William Carleton was an Irish novelist. Carleton's father was a Roman Catholic tenant farmer, who supported fourteen children on as many acres, and young Carleton passed his early life among scenes similar to those he later described in his books.
Aged about nineteen, he undertook one of the religious pilgrimages then common in Ireland. His experiences as a pilgrim, narrated in "The Lough Derg Pilgrim," made him give up the thought of entering the church, and he eventually became a Protestant. His vacillating ideas as to a mode of life were determined by reading the picaresque novel Gil Blas (by Alain-René Lesage, 1668-1747). He decided to try what fortune had in store for him. He went to Killanny, County Louth. For six months he served as tutor to the family of a farmer named Piers Murphy. After some other experiments he set out for Dublin, arriving with two shillings and sixpence in his pocket.
He obtained some teaching and a clerkship in a Sunday School office, began to contribute to journals, and "The Pilgrimage to Lough Derg," which was published in the Christian Examiner, attracted great attention. In 1830 appeared the first series of Traits and Stories of the Irish Peasantry (2 vols.), which immediately placed Carleton in the first rank of Irish novelists. A second series (3 vols.), containing, among other stories, "Tubber Derg, or the Red Well," appeared in 1833, and Tales of Ireland in 1834. From that time until within a few years of his death he wrote constantly. "Fardorougha the Miser, or the Convicts of Lisnamona" appeared in 1837-1838 in the Dublin University Magazine.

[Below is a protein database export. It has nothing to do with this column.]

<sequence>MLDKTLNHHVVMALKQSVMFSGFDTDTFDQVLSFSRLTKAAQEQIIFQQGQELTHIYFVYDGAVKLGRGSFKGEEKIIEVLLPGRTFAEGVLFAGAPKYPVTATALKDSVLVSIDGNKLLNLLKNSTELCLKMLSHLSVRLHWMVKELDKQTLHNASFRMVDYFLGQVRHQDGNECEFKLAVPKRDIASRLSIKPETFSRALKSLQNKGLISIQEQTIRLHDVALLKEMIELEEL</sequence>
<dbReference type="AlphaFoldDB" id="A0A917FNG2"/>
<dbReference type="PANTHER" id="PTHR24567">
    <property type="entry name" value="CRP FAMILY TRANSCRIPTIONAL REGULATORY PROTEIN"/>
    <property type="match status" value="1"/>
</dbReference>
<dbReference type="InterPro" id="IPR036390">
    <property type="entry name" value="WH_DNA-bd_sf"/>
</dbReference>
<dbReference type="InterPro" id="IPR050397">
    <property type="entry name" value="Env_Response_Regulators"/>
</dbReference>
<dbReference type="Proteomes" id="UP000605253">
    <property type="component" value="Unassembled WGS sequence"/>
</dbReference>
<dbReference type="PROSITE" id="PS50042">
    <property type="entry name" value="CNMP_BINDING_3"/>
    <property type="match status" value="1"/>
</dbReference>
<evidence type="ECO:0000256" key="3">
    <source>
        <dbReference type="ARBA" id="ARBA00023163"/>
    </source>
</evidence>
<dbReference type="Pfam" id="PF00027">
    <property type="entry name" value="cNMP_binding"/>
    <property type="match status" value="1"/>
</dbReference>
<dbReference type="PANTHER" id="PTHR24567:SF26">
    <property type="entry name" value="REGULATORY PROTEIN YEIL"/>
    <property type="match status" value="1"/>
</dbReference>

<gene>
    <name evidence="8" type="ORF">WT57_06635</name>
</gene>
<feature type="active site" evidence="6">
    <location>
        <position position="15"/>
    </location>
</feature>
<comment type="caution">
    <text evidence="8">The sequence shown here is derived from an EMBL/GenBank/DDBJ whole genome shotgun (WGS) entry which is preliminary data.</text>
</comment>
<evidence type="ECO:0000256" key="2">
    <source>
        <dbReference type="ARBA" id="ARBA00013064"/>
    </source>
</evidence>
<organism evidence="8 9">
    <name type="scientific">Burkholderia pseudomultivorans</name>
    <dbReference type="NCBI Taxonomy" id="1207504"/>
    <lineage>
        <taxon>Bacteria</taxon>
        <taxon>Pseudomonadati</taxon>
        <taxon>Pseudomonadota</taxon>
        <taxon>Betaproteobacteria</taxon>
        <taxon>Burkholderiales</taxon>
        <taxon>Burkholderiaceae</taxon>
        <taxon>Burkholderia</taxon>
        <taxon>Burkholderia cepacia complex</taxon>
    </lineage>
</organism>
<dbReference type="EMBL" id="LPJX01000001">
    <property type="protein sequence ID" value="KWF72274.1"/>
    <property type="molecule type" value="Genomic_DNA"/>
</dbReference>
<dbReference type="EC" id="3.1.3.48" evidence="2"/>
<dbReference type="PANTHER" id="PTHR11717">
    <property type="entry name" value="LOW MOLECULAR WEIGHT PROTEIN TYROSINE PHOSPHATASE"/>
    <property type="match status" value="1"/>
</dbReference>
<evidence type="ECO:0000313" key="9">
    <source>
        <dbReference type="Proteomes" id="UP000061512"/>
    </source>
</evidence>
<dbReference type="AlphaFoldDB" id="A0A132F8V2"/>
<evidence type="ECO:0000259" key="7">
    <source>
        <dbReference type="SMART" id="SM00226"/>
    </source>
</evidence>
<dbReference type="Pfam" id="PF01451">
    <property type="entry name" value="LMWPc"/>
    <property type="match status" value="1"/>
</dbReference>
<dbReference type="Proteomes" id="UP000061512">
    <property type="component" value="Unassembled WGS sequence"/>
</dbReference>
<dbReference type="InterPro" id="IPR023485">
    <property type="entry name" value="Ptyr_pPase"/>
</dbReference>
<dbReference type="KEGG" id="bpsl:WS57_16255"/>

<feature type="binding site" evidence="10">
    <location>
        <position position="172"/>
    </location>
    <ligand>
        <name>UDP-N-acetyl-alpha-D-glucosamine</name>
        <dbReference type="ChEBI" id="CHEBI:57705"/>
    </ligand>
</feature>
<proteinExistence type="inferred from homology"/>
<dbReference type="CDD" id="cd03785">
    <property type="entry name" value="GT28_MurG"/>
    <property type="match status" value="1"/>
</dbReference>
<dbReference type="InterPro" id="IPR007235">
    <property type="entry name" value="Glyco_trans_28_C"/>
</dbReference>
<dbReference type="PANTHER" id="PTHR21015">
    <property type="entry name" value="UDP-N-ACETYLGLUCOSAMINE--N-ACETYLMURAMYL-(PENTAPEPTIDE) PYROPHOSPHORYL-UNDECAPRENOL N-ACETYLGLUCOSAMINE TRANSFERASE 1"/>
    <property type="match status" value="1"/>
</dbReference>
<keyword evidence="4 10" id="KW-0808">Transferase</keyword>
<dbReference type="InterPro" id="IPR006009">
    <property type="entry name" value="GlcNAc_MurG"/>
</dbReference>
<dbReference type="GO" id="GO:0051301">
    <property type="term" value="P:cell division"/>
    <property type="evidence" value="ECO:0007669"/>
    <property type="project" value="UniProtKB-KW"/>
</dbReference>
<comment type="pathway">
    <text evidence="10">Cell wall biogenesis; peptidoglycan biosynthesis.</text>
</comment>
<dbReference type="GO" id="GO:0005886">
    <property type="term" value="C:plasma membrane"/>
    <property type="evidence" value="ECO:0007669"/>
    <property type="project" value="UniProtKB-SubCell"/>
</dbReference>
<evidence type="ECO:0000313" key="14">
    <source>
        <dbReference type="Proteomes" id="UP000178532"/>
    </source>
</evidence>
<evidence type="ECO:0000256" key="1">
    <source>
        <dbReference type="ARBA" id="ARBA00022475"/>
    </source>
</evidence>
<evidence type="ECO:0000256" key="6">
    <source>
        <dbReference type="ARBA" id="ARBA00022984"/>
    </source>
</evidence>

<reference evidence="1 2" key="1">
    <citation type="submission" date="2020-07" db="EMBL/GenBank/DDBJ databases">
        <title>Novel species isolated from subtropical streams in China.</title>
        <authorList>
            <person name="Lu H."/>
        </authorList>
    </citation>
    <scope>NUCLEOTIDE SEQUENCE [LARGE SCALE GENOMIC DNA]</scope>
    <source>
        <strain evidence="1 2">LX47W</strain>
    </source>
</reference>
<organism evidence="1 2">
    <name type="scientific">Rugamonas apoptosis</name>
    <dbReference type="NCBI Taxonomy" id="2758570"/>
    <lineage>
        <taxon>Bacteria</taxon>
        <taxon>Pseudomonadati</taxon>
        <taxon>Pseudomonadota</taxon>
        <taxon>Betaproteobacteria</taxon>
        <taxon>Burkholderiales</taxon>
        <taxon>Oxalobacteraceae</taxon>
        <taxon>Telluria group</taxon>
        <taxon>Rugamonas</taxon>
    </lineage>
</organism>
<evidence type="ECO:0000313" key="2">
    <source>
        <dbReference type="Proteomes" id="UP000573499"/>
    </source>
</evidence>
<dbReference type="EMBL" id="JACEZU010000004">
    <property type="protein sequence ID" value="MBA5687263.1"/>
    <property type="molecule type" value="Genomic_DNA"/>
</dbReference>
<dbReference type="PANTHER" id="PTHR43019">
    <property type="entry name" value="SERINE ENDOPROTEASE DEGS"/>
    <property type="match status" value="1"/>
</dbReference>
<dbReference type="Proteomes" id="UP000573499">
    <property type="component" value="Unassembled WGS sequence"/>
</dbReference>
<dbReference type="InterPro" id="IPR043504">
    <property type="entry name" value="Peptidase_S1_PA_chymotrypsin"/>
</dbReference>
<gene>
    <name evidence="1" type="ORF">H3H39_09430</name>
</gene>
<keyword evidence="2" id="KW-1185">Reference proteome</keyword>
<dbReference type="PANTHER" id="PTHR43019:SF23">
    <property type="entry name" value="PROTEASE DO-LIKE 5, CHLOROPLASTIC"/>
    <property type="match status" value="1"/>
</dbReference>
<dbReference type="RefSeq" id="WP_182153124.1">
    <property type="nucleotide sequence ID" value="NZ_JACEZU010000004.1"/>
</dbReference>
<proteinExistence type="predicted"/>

Some of his later stories, "The Squanders of Castle Squander" (1852) for instance, are spoiled by the mass of political matter in them. In spite of his considerable literary production, Carleton remained poor, but his necessities were relieved in 1848 by a pension of £200 a year granted by Lord John Russell in response to a memorial on Carleton's behalf signed by numbers of distinguished persons in Ireland. He died at Sandford, County Dublin, and is interred at Mount Jerome Cemetery, Harold's Cross, Dublin.
Strong feelings do not necessarily make a strong character. The strength of a man is to be measured by the power of the feelings he subdues not by the power of those which subdue him.